other, set out to write a work which aimed at helping those who needed guidance in their religious beliefs. Yet both of them evoked sharp opposition from the direction of a part of orthodox Jewry; both were misunderstood and their philosophical treatises were banned.

However, this is as far as the parallel goes. The Guide and the Tanya represent two widely divergent systems, in essence as well as in form. The two authors were separated by some six centuries in time, and far apart also geographically and in respect of the whole cultural milieu in which they flourished. Maimonides is the rational Jewish philosopher par excellence; Rabbi Schneur Zalman is basically a mystic. The “perplexed” for whom they wrote were two entirely different types of people. Maimonides wrote for the man whose perplexity derived from the fact that he desired to retain his traditional beliefs, but was puzzled by the apparent contradiction between tradition and philosophy, yet loath to give up either.13The object of the Guide, therefore, was to effect a reconciliation between the two.

No such problem confronted Rabbi Schneur Zalman. Philosophy and science hardly had a place among the masses of Eastern European Jewry at that time. The Haskalah movement had not yet made any serious inroads upon the minds of the masses. Rabbi Schneur Zalman addressed himself to those “who are in pursuit of righteousness and seek the Lord… whose intelligence and mind are confused and they wander about in darkness in the service of G‑d, unable to perceive the beneficial light that is buried in books.”14 In other words, he writes for those whose beliefs have not been troubled by doubts, but who merely seek the right path to G‑d.

We will, therefore, not find in the Tanyathe type of  scholastic philosophy with which the Guide is replete, nor any polemics, nor even an attempt to treat systematically many of the philosophical problems which engaged Maimonides’ attention. Such basic beliefs as the Existence of G‑d, creatio ex nihilo, Revelation, and others, are taken for granted by the author. Others, such as the Divine attributes, Providence, Unity, Messianism, etc., are treated as integral parts of his ethical system, and illuminated by the light of Kabbalah.

The Tanya is essentially a work on Jewish religious ethics. The author is primarily concerned with the forces of good and evil in human nature and in the surrounding world, and his objective,

as already pointed out, is to pave a new way to the summum bonum. He is aware, of course, of the existence of Hebrew literature dealing with the same subject. If he is impelled to write a new book, it is not, as he is careful to note, because of the shortcomings of the available works per se, but because the human mind is not equally receptive, nor equally responsive to, the same stimuli. The implication is that many works on Jewish philosophy and ethics were useful for their time and age, or for the specific groups for whom they were written. Now there was a need for a new approach (in the light of the Chassidic doctrine), and for a “guide” that would command a universal appeal. However, the author realizes that even this book, in parts at least, cannot be so simple as to be understood by all. Consequently he urges the more learned not to be misled by a sense of misplaced modesty, and not to withhold their knowledge from those who would seek it from them in the understanding of these “Discourses.”15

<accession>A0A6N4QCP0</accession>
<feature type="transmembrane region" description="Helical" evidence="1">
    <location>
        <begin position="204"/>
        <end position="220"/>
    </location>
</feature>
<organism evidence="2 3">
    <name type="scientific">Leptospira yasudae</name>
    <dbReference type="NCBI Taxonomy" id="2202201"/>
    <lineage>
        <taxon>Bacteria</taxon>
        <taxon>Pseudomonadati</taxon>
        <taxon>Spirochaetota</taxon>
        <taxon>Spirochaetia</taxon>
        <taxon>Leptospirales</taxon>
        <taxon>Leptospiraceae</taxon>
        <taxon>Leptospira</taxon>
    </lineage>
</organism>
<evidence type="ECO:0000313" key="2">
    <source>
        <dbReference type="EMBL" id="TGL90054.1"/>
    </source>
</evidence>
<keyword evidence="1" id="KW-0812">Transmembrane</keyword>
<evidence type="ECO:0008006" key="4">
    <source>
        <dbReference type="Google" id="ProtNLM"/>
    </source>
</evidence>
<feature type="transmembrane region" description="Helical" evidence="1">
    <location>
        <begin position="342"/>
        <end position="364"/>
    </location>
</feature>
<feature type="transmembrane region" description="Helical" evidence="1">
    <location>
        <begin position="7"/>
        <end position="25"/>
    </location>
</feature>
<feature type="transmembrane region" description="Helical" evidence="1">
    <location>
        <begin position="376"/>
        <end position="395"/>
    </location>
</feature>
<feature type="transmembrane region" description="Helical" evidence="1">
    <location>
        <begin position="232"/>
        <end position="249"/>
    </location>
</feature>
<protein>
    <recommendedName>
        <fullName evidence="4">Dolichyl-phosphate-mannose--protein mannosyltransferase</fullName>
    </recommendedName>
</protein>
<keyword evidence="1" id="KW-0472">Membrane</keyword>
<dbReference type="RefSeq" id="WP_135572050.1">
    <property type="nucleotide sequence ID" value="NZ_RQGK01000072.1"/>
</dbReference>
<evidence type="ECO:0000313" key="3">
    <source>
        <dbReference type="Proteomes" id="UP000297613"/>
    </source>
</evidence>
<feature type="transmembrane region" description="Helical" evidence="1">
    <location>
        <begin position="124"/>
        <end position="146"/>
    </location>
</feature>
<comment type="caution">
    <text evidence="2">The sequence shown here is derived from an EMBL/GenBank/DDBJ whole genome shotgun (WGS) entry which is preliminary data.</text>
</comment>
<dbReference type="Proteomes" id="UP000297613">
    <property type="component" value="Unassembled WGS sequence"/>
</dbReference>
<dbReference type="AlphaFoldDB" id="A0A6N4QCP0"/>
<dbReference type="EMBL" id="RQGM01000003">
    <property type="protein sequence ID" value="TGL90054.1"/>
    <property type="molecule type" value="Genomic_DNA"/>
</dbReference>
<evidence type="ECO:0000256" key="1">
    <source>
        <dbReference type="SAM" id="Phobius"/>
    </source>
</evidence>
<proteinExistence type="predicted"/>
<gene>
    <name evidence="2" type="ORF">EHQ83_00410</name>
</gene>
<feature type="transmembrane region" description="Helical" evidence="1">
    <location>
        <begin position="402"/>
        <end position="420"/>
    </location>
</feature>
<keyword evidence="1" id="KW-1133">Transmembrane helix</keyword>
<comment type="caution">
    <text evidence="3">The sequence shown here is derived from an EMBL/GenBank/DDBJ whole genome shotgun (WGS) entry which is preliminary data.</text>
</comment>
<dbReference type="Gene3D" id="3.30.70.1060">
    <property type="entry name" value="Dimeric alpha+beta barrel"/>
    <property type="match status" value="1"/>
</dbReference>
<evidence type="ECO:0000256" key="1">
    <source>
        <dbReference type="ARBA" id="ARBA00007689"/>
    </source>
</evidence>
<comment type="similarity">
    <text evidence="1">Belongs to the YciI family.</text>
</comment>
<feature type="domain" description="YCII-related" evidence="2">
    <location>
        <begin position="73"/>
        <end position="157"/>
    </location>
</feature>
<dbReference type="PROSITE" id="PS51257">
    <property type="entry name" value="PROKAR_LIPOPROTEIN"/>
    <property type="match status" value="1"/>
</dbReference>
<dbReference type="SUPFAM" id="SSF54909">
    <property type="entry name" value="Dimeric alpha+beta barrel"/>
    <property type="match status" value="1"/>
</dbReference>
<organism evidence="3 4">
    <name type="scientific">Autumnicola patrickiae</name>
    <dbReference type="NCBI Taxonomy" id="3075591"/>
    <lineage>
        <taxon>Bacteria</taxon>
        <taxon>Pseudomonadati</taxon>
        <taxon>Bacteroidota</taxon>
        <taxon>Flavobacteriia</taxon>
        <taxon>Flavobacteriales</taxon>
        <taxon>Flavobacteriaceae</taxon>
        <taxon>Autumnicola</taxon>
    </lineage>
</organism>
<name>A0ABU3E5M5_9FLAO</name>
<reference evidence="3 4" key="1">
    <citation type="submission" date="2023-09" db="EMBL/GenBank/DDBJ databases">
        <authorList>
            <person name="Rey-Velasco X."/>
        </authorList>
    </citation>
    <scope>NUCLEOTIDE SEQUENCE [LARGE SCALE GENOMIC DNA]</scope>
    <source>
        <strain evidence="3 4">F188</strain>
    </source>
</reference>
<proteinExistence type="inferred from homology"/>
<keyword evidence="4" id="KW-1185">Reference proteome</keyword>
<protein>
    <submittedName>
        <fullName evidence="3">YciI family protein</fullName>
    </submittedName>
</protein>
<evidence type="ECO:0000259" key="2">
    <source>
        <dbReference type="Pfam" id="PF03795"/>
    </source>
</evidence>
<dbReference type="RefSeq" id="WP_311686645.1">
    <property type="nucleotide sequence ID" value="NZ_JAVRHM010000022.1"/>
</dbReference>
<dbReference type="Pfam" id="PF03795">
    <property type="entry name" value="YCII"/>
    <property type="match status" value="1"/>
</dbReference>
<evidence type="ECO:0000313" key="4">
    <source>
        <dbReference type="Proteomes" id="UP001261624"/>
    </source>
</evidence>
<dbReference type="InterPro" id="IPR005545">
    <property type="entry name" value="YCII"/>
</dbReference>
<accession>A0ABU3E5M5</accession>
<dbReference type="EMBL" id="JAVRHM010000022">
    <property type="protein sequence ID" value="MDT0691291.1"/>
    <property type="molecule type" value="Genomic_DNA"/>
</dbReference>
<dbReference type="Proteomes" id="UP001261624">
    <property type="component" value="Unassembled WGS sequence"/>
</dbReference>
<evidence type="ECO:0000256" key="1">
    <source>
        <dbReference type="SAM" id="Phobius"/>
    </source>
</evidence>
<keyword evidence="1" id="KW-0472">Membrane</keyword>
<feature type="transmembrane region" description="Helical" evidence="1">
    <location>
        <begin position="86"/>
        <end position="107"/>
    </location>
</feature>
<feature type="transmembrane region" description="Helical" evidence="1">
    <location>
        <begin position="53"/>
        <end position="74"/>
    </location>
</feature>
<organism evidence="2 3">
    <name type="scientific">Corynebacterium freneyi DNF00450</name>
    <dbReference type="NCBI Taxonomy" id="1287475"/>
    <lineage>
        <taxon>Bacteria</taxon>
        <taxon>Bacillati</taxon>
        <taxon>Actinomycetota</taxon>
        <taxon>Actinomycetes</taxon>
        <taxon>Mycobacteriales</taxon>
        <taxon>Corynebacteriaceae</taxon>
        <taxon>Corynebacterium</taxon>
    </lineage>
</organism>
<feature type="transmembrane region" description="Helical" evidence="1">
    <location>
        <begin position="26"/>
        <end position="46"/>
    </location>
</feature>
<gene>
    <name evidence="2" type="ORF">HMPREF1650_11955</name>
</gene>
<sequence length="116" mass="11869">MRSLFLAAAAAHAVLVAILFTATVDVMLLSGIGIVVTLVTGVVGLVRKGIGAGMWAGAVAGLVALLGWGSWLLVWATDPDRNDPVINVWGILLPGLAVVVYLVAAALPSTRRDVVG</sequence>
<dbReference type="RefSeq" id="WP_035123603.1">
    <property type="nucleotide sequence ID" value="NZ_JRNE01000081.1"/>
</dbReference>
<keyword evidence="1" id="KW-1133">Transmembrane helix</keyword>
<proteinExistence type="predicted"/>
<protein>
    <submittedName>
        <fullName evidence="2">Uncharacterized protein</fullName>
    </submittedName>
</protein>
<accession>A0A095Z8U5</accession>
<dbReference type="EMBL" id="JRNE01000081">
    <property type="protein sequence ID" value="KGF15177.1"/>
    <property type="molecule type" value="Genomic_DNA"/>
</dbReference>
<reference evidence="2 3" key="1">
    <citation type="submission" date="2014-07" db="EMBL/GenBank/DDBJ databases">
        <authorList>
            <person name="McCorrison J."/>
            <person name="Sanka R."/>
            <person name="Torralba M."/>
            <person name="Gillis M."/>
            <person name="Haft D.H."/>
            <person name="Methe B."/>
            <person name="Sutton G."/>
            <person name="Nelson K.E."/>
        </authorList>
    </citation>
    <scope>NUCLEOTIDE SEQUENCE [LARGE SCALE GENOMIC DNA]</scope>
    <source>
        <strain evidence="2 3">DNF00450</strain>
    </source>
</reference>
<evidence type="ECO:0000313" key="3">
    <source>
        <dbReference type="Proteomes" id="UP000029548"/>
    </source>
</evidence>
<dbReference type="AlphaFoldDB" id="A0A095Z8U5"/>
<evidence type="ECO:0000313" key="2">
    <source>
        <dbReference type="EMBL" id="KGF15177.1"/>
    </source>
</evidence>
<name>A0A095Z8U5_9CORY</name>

R. Schneur Zalman knew his ”perplexed” intimately. They flocked to him in great numbers, and they flooded him with written inquiries. Most of them, undoubtedly, were simple folk and laymen. But there were also many students of the Talmud, and philosophically inclined young men, who, like himself in his teens, sought a new way of life and new outlets for their intellectual as well as spiritual drives. The consideration of such a variegated audience largely determined the form and style of the book.

Speaking of form and style, it should be remembered that long before he committed his teachings and doctrines to writing, he preached them orally.16 ls His sermons and discourses, delivered mostly on the Sabbath and on Festivals (which accounts for their homiletic style), were subsequently recorded from memory by his disciples. These manuscripts had a wide circulation among his followers. Not infrequently Rabbi Schneur Zalman expounded his doctrines in the form of epistles which, being of general interest, were regarded by his followers as pastoral letters, and also copied and recopied for the widest possible circulation. In the course of time, as his community of devotees had greatly increased, R. Schneur Zalman felt, as he explains in his Foreword, that the time was ripe to present an outline of his teachings in the form of a book, which was to supersede the circulating Pamphlets, many of which were replete with errors as a result of repeated copying and transcription, or by the malicious mischief of opponents.17 This is how the Likutei Amarim, or Tanya, in its present composition, was born.

Part 2. The Sources